Who can resist the vision of pristine waterfalls tumbling through dense green forests or roughhewn cliffs? Or the majesty of mighty rivers? Or the thrill of tunnels that draw gasps and hoots of fear and excitement among young and old as they are suddenly swamped in darkness? How many memories run amok about childhood journeys with lovingly packed hampers? These were picnics on the move, sharing food and life stories with complete strangers.
The same Boribunder station of yesteryears (today Chhatrapati Shivaji Terminus) is the start of the beautiful Konkan Railway from Mumbai to Goa and Karnataka. A trip in the monsoons leaves an indelible imprint on the mind of any traveler. The blinding blaze of green, waterfalls lurking around corners waiting to startle you and little streams emboldened to become boisterous torrents; the transformation in the scenery brought about by the rains is unimaginable. Take the Mandovi Express or Konkan Kanya as you cross little stations like Khed, Chiplun, Kankavali and Kudal, passing through 92 tunnels, crossing 2000 bridges and presenting views of rivers, fields, forests and sea.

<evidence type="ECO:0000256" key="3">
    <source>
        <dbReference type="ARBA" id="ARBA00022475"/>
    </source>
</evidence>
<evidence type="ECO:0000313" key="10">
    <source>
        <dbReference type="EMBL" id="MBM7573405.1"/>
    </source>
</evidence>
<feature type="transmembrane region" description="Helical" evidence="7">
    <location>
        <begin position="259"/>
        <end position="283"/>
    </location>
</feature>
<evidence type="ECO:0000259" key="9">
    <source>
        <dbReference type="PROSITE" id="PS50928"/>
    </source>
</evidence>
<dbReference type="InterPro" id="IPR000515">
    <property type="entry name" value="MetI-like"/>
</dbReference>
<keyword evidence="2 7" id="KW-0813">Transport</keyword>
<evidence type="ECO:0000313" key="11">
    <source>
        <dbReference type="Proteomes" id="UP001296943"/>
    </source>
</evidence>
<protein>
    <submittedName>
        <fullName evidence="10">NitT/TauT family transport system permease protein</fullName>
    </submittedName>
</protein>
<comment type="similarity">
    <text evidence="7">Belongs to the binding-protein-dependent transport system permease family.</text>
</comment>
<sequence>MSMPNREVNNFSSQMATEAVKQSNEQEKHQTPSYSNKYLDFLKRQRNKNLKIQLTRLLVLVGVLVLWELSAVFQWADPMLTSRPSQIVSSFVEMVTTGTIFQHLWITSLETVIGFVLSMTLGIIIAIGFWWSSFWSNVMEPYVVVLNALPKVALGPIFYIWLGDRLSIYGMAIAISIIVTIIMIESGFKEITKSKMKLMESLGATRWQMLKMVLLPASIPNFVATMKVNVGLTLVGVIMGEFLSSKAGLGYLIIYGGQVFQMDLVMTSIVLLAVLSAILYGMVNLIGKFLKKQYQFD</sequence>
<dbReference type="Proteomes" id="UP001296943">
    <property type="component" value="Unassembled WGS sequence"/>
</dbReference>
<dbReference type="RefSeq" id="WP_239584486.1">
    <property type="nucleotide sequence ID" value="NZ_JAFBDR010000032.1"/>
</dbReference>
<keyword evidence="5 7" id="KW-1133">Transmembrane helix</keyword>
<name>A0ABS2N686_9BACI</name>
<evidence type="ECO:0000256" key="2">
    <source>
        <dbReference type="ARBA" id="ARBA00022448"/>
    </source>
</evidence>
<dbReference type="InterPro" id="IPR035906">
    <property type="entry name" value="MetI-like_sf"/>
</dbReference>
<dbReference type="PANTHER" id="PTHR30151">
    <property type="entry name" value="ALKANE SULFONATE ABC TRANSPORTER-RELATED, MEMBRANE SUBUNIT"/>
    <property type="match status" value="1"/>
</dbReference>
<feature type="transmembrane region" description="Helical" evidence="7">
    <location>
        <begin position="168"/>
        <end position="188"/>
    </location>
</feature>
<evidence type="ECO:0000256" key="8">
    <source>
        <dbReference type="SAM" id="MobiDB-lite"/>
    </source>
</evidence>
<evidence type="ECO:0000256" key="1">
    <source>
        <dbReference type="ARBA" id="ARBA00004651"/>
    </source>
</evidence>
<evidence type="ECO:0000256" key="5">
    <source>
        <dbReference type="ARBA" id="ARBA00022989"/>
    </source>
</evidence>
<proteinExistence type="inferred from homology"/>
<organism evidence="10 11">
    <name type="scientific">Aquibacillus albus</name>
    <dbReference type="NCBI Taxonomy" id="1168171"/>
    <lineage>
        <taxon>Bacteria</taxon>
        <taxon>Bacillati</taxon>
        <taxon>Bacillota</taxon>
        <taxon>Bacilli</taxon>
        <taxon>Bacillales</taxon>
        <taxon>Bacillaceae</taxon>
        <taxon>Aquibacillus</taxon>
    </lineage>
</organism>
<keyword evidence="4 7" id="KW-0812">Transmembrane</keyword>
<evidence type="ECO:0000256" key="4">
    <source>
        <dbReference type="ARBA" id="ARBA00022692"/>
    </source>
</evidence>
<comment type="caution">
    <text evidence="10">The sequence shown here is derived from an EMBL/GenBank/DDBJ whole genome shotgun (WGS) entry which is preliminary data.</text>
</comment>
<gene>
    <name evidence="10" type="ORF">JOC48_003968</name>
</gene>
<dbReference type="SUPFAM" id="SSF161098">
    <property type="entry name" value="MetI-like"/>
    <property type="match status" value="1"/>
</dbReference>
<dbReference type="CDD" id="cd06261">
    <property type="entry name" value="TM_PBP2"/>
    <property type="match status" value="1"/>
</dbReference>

In Goa, seasoned train travellers on the Vasco-Madgaon-Londa rail route look forward to their tryst with India’s fifth highest waterfall. As the train climbs from Mollem to Castle Rock, it passes Dudhsagar waterfall, literally ‘Ocean of Milk’ as it tumbles down the sheer rock face in two tiers from a height of 310m. Set in the Western Ghats on the Goa-Karnataka border, the mist-laden, dreamy railway bridge runs in a neat arc midway across the falls. Some passengers throw coconuts or coins as offerings from the train, much to the annoyance of picnickers below!